1. A method of splicing comprising the steps of: {i} assembling a first pile cage (10) from a number of cage bars (14) and at least one frame, the first pile cage having a suspension band (30) adjacent to one of its ends, {ii} assembling a second pile cage (12) from a number of cage bars (16) and at least one frame (20), the second pile cage having at least one support plate (34) adjacent to one of its ends, the support plate having a hole (36) therethrough {iii} lifting the first pile cage and lowering this pile cage into a pile hole with its end having the suspension band uppermost, {iv} supporting the first pile cage with its uppermost end projecting from the pile hole and with the suspension band accessible, {v} lifting the second pile cage above the first pile cage and substantially coaxial therewith, with the end having the support plate lowermost, {vi} lowering the second pile cage relative to the first pile cage until a part of the cage bars of the second pile cage overlap a part of the cage bars of the first pile cage, and the hole in the support plate lies below the suspension band, {vii} inserting a suspension bolt (40) through the hole in the support plate so that a part of the suspension bolt lies underneath a part of the suspension band, whereby the first and second pile cages can be lifted together with the suspension bolt engaging the suspension band.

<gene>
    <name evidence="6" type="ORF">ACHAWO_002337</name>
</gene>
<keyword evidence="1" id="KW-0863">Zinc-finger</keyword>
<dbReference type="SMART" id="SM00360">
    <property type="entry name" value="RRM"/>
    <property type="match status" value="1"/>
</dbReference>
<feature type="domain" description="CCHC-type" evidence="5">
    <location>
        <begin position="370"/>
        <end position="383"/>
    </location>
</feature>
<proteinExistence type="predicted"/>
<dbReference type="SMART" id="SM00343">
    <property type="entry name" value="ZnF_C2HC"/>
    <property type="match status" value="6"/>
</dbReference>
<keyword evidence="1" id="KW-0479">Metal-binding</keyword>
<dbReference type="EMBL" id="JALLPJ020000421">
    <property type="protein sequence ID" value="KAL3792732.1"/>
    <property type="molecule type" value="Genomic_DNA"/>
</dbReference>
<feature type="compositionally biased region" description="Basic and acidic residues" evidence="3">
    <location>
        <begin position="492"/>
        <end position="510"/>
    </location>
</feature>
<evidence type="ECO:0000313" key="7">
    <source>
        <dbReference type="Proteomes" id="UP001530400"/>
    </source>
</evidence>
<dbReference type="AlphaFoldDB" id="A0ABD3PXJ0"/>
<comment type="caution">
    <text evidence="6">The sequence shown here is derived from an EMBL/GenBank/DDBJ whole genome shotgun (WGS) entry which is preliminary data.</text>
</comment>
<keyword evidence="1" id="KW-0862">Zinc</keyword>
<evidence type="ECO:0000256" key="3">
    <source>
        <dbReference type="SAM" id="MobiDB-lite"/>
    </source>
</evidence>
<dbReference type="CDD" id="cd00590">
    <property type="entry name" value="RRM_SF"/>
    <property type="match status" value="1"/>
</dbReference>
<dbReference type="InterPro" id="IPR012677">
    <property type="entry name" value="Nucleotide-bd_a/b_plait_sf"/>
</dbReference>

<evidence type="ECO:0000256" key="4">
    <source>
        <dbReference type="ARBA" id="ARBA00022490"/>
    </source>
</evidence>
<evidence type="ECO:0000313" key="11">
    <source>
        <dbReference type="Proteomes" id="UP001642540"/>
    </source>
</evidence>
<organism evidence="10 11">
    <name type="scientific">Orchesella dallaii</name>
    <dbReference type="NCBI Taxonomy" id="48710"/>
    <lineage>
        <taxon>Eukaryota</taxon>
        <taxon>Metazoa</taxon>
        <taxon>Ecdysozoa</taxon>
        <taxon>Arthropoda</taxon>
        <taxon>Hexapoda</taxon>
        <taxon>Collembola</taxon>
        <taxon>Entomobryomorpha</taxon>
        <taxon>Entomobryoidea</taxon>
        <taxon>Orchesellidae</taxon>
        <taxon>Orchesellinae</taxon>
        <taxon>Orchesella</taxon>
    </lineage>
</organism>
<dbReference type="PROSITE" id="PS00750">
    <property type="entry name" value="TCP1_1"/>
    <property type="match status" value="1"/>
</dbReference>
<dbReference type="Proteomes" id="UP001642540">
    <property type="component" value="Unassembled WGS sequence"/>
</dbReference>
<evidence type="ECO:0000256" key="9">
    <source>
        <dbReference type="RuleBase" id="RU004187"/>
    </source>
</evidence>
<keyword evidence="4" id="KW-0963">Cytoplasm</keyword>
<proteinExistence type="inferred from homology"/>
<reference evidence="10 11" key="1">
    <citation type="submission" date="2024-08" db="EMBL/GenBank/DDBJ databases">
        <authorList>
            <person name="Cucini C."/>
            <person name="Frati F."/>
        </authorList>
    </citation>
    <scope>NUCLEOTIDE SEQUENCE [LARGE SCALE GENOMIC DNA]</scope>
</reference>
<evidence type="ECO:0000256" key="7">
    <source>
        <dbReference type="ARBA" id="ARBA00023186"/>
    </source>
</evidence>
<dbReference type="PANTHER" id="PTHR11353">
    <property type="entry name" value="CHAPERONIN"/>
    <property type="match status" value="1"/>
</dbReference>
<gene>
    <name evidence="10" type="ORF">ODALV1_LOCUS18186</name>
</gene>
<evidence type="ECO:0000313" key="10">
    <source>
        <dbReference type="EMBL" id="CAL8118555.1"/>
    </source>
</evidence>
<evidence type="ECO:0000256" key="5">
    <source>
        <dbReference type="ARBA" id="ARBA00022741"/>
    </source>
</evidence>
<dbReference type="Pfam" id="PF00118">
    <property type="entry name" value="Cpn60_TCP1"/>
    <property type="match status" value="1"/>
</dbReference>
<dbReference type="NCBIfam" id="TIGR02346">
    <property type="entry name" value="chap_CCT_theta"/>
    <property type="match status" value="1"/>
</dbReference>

2. A method of splicing comprising the steps of: {i} assembling a first pile cage (10) from a number of cage bars (14) and at least one frame, the first pile cage having at least one support plate (34) adjacent to one of its ends, the support plate having a hole (36) therethrough {ii} assembling a second pile cage (12) from a number of cage bars (16) and at least one frame (20), the second pile cage having a suspension band (30) adjacent to one of its ends {iii} lifting the first pile cage and lowering this pile cage into a pile hole with its end having the support plate uppermost, {iv} supporting the first pile cage with its uppermost end projecting from the pile hole and with the support plate accessible, {v} lifting the second pile cage above the first pile cage and substantially coaxial therewith, with the end having the suspension band lowermost, {vi} lowering the second pile cage relative to the first pile cage until a part of the cage bars of the second pile cage overlap a part of the cage bars of the first pile cage, and the suspension band lies below the hole in the support plate, {vii} inserting a suspension bolt (40) through the hole in the support plate so that a part of the suspension bolt lies underneath a part of the suspension band, whereby the first and second pile cages can be lifted together with the suspension bolt engaging the suspension band.